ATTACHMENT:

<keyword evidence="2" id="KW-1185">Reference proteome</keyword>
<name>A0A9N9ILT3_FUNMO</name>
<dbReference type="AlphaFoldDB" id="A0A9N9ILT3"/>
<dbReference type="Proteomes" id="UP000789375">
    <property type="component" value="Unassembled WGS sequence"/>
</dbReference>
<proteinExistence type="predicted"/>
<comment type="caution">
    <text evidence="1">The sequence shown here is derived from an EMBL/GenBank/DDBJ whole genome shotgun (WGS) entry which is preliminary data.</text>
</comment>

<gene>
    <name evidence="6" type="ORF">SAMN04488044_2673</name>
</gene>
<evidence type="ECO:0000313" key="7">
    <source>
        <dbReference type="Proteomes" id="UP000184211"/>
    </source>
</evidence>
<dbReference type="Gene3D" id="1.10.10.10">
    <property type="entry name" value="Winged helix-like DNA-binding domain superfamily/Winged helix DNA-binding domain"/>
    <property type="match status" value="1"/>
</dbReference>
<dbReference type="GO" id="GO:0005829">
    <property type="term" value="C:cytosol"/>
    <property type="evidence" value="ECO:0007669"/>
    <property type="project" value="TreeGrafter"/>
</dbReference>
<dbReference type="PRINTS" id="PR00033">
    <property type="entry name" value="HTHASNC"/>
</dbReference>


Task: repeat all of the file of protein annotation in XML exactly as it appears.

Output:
<keyword evidence="2" id="KW-1185">Reference proteome</keyword>
<name>A0A9N9ILT3_FUNMO</name>
<dbReference type="AlphaFoldDB" id="A0A9N9ILT3"/>
<dbReference type="Proteomes" id="UP000789375">
    <property type="component" value="Unassembled WGS sequence"/>
</dbReference>
<proteinExistence type="predicted"/>
<comment type="caution">
    <text evidence="1">The sequence shown here is derived from an EMBL/GenBank/DDBJ whole genome shotgun (WGS) entry which is preliminary data.</text>
</comment>

<gene>
    <name evidence="6" type="ORF">SAMN04488044_2673</name>
</gene>
<evidence type="ECO:0000313" key="7">
    <source>
        <dbReference type="Proteomes" id="UP000184211"/>
    </source>
</evidence>
<dbReference type="Gene3D" id="1.10.10.10">
    <property type="entry name" value="Winged helix-like DNA-binding domain superfamily/Winged helix DNA-binding domain"/>
    <property type="match status" value="1"/>
</dbReference>
<dbReference type="GO" id="GO:0005829">
    <property type="term" value="C:cytosol"/>
    <property type="evidence" value="ECO:0007669"/>
    <property type="project" value="TreeGrafter"/>
</dbReference>
<dbReference type="PRINTS" id="PR00033">
    <property type="entry name" value="HTHASNC"/>
</dbReference>